I also like chess (told you I was a geek). In fact I really like chess. A lot. I study the theory of chess quite a bit. And I regularly play between 5 and 10 games a day. I’m thinking of doing a blog post on the subject and why I think it’s so important, so I’ll leave it here. It’s just that I like it sooo much.
I’m not really into music. I don’t sit down and listen to music like I would, say, watch a film or something. But I do often use it to inspire me when I need to be creative. In fact, I’m listening to music right now – Round The Bend, by Adrina Thorpe – a beautiful song that makes me want to weep with sorrow and happiness at the same time. Oh, and did you notice she’s good looking? That has nothing to do with why I like her…
I guess this is a good time to say that I don’t like being pegged with a label. Earlier I said I was a geek. That’s true, but it doesn’t define me as a person. I’m many things, all at the same time. I’m also, for example, an Engineer by trade but that doesn’t mean I’m not artistic. I appreciate all things arty, and I’m extremely imaginative, but when I need to I’m logical, analytical, and attentive to detail. So yeah, I’m a geek, but if somebody were to slap me with that label and say ‘Now I know who you are’ I would feel sad.
Gosh, there’s so much to say…it’s like the more I write the more I need to say. I’m starting to think the difficulty with blogging isn’t finding something to write about but making sure it’s coherent and well written. Then again, this isn’t an essay. It’s not a book that I’m sending out to be published. So what if I want to use txt spk? Who cares. Ha! Take THAT, Bambridge Scholars!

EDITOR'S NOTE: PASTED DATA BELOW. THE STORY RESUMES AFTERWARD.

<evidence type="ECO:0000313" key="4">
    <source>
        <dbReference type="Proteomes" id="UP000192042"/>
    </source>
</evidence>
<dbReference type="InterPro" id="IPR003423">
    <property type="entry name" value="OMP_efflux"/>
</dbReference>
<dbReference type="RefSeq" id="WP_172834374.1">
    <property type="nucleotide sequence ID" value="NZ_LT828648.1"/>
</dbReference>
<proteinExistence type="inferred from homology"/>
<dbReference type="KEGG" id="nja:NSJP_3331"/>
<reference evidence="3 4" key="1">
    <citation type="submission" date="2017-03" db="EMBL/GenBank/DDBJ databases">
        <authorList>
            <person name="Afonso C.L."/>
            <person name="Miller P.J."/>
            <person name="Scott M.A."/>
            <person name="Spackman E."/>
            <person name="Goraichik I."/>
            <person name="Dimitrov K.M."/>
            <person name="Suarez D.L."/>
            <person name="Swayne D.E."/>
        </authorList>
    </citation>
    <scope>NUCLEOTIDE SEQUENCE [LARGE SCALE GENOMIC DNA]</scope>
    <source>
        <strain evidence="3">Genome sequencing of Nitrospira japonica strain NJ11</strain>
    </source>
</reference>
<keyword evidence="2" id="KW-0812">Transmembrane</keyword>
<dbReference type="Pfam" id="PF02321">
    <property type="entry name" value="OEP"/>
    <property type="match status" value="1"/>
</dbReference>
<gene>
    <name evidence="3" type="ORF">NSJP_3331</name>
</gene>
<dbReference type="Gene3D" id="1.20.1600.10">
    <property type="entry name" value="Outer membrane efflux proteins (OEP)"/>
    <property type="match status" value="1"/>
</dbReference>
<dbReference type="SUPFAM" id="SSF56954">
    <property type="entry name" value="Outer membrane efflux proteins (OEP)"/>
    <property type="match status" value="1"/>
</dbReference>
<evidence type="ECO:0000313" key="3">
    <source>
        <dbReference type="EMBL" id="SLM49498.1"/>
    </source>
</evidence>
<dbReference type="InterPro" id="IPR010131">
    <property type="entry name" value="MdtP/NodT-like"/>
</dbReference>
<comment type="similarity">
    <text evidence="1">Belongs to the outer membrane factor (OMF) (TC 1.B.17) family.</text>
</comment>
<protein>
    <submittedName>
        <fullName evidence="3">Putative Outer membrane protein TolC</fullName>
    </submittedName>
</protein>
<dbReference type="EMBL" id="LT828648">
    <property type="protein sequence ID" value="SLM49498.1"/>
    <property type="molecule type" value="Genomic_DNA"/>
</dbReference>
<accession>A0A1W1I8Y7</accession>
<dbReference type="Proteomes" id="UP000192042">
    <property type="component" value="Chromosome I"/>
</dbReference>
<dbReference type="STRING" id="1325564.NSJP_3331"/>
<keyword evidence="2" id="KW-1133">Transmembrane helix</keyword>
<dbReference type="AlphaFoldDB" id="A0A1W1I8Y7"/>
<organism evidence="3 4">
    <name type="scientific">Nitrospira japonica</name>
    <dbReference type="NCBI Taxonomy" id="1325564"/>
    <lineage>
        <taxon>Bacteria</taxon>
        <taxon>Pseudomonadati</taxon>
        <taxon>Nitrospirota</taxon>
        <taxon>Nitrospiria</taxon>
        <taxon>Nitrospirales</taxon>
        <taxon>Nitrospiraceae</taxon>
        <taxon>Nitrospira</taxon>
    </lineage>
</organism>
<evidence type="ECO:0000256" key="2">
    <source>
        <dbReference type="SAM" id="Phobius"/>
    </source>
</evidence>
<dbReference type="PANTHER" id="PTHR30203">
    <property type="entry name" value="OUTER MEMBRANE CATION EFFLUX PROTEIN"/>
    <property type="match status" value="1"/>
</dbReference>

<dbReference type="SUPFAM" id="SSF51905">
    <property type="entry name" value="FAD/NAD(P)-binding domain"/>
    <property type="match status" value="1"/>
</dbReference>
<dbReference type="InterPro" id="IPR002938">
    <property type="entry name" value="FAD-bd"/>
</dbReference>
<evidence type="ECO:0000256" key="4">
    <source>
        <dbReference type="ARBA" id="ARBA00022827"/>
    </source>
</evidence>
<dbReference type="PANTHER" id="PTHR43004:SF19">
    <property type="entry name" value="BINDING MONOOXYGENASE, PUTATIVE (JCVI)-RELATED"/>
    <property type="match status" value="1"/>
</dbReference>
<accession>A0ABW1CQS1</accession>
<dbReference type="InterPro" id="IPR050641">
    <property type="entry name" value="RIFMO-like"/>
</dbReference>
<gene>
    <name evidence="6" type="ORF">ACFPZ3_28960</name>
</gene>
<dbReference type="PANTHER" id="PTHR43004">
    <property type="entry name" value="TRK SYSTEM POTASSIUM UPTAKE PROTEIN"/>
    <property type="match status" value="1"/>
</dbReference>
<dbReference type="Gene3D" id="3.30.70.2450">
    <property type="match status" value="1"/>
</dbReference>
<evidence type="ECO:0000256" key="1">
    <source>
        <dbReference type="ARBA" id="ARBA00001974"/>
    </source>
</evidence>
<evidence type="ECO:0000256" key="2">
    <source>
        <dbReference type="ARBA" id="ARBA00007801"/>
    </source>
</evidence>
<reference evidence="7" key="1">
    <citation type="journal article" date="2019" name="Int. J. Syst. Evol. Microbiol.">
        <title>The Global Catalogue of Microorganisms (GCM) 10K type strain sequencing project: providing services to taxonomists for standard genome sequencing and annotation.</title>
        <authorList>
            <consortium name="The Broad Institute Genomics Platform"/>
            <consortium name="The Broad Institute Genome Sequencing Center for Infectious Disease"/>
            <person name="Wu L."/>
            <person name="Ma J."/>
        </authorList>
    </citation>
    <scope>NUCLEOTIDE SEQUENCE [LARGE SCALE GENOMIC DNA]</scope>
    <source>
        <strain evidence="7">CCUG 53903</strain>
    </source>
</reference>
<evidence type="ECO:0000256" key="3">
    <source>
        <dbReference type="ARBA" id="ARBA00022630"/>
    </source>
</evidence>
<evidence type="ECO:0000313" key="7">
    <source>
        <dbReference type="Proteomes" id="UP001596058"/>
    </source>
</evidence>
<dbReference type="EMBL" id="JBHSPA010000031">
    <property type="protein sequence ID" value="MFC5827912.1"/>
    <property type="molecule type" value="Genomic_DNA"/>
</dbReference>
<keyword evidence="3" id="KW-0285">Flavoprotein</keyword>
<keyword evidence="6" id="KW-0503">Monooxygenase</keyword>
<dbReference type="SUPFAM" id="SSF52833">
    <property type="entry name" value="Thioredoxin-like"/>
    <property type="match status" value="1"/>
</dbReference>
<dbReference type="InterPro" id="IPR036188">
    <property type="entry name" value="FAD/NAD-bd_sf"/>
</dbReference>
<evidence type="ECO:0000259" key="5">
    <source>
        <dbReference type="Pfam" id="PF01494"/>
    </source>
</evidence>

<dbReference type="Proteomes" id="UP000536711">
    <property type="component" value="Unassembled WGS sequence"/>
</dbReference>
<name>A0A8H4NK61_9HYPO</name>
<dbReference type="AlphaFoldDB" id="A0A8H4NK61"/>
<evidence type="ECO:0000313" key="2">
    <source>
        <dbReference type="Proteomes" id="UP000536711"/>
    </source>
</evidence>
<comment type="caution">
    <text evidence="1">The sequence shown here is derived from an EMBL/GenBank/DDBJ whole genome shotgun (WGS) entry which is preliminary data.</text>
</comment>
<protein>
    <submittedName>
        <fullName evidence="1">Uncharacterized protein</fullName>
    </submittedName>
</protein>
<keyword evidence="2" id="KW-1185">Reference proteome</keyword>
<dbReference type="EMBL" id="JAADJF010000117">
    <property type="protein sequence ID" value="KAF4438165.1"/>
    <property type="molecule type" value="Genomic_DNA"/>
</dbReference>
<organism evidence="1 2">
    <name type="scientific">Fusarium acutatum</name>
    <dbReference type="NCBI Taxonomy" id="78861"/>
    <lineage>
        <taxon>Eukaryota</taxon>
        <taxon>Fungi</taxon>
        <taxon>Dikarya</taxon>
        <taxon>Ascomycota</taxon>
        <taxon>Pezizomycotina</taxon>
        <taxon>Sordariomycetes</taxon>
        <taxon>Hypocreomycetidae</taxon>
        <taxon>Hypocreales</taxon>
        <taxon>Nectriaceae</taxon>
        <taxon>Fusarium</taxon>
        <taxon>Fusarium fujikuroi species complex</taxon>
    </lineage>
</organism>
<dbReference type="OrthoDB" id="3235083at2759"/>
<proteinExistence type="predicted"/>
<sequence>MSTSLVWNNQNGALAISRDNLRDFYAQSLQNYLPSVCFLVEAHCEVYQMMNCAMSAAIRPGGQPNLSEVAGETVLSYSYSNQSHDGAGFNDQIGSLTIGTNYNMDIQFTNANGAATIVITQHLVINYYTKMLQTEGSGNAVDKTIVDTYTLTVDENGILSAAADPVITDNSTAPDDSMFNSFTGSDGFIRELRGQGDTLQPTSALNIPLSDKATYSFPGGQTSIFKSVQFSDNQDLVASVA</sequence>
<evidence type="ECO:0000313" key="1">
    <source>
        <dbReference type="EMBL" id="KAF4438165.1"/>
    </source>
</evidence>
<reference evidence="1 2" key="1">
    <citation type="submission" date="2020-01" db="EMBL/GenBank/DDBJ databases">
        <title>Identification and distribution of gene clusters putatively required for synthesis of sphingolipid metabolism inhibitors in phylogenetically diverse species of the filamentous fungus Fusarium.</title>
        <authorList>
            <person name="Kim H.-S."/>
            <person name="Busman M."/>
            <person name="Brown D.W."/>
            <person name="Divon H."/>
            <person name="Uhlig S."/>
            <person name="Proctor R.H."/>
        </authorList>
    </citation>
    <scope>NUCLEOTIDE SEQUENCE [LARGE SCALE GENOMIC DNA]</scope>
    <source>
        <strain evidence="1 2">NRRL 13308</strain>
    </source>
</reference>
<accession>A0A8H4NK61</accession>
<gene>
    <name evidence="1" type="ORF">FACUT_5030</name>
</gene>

Where was I? Oh yes, I like strategy and tactics. In fact, I like it so much I actively pursue the study of it. Sounds odd perhaps but I find it helps me to understand why things happen (this links to chess by the way). Most people don’t realise (not because they can’t but simply because it’s not the kind of thing that springs to mind) but the natural laws that promote success of something, no matter what that is, usually align with the principles of successful strategy and tactics which have been identified by numerous people over the ages. I don’t think it’s ever been written down per se, at least not in it’s succinct form, but I’m pretty sure it’s true.